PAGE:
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Maine becomes the fifth state with full marriage
Augusta, Maine--Despite earlier silence on whether he would approve the measure, Gov. John Baldacci on May 6 signed a bill granting full same-sex marriage in the state.
The new law makes Maine the fifth state with full marriage and the second, after Vermont, to achieve it through the legislature, rather than a court order.
The legislation was first approved by the Senate on a 24-14 vote before the House made minor changes and gave it an 89-57 nod on May 5. The amendments required that it go back to the Senate for final approval of the changed version, which came early on Wednesday with a 21-13 vote.
As the legislation made its way through the Maine legislature, Baldacci, a Democrat, kept mum on whether he would sign it or not. He has expressed support of civil unions, but also the belief that marriage should be an opposite-sex institution.
�I have followed closely the debate on this issue,� Baldacci said in a statement released on his website after he signed the bill. �I have listened to both sides, as they have presented their arguments during the public hearing and on the floor of the Maine Senate and the House of Representatives. I have read many of the notes and letters sent to my office, and I have weighed my decision carefully.�
�I did not come to this decision lightly or in haste,� he continued.
�In the past, I opposed gay marriage while supporting the idea of civil unions,� Baldacci noted. �I have come to believe that this is a question of fairness and of equal protection under the law, and that a civil union is not equal to civil marriage.�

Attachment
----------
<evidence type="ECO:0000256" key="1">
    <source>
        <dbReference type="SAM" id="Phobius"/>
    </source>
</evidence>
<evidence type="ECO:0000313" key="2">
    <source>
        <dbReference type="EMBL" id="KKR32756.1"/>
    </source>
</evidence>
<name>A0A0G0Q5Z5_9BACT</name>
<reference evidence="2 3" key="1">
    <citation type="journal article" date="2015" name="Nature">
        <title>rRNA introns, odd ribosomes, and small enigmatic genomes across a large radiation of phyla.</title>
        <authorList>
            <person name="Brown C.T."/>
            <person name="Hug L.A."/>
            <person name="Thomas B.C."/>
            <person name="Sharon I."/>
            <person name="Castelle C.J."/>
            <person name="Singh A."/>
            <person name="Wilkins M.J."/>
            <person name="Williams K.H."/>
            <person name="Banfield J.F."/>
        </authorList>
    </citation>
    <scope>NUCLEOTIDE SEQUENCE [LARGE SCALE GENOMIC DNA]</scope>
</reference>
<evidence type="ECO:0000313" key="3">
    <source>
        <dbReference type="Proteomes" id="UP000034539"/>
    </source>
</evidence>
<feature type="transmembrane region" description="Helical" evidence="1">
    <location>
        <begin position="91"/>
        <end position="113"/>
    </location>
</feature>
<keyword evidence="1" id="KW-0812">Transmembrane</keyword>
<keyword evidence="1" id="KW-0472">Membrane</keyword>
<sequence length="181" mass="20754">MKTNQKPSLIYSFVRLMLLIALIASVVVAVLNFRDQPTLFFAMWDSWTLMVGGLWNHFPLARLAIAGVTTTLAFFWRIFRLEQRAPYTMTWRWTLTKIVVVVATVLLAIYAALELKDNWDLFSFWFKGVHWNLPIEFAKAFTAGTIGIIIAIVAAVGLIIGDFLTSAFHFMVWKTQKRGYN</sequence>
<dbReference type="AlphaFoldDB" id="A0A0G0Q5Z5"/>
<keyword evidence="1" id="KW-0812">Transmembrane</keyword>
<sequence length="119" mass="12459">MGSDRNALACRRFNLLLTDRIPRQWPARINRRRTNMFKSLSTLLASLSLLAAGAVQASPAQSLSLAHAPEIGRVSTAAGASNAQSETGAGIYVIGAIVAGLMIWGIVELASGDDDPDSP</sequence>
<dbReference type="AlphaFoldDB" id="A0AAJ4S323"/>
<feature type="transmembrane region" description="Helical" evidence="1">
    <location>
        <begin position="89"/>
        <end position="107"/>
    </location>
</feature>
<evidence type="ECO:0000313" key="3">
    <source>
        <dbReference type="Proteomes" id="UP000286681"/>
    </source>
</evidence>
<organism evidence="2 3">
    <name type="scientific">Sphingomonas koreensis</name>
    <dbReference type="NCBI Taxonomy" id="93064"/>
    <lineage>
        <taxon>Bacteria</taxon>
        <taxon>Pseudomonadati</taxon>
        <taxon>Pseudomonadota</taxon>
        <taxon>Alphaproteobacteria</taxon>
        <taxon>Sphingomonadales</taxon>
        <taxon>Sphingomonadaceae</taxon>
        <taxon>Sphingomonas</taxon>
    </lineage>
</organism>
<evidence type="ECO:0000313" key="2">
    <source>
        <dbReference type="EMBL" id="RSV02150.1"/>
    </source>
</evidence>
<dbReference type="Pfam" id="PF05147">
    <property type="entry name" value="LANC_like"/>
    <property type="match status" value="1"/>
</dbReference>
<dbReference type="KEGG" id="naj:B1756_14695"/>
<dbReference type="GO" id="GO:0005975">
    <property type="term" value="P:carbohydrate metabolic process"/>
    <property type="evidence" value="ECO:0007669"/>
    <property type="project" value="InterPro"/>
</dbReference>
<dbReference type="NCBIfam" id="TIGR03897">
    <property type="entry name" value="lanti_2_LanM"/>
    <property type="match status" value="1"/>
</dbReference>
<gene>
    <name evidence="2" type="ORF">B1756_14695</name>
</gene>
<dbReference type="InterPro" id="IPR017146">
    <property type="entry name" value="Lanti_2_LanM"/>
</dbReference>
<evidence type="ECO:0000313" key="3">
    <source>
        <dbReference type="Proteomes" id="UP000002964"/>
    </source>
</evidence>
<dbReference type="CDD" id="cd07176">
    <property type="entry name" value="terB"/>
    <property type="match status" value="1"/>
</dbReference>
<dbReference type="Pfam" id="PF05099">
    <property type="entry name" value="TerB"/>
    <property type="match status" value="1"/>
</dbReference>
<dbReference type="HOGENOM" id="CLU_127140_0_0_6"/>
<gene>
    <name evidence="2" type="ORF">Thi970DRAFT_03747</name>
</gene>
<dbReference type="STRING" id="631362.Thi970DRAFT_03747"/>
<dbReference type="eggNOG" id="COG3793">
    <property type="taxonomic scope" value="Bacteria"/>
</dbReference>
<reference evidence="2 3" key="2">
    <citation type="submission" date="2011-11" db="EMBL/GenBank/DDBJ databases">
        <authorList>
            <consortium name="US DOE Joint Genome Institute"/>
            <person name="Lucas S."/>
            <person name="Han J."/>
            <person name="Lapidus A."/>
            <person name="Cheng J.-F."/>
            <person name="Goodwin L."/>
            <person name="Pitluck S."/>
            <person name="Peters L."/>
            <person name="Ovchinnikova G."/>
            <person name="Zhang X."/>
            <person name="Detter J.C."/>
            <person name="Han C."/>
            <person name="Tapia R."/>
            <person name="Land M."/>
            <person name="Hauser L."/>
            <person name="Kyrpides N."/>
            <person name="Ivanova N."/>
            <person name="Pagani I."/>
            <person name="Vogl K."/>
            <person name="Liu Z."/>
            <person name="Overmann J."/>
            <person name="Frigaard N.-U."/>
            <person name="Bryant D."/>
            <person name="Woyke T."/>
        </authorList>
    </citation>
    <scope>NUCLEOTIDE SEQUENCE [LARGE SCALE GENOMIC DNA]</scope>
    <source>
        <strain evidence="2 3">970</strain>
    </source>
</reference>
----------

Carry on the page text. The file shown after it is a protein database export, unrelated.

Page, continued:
�Article 1 in the Maine Constitution states that �no person shall be deprived of life, liberty or property without due process of law, nor be denied the equal protection of the laws, nor be denied the enjoyment of that person�s civil rights or be discriminated against,� � he stated.
�This new law does not force any religion to recognize a marriage that falls outside of its beliefs. It does not require the church to perform any ceremony with which it disagrees. Instead, it reaffirms the separation of church and state,� the governor�s statement continued. �It guarantees that Maine citizens will be treated equally under Maine�s civil marriage laws, and that is the responsibility of government.�
The enactment of the law leaves Rhode Island and New Hampshire as the only two New England states without full same-sex marriage.
Vermont introduced civil unions in 2000 after a state high court decision, and lawmakers earlier this year overrode a gubernatorial veto to change that to full marriage.
Connecticut and Massachusetts both allow marriage due to court rulings, while New Hampshire is close to passing a similar law. Rhode Island saw a bill introduced, but it has not moved.
The Iowa Supreme Court earlier this year ruled in favor of same-sex marriage, and is now the only state in the Midwest to have embraced marriage equality.
California�s Supreme Court opened the state�s marriage laws to same-sex couples last year, but the weddings were halted five months later when voters passed an amendment to the state constitution restricting marriage to opposite-sex couples. The high court is now reviewing that amendment, with a ruling due by early June.
Maine may face the same fate. Anti-gay groups have already started efforts to force a �people�s veto,� a referendum to repeal the new law.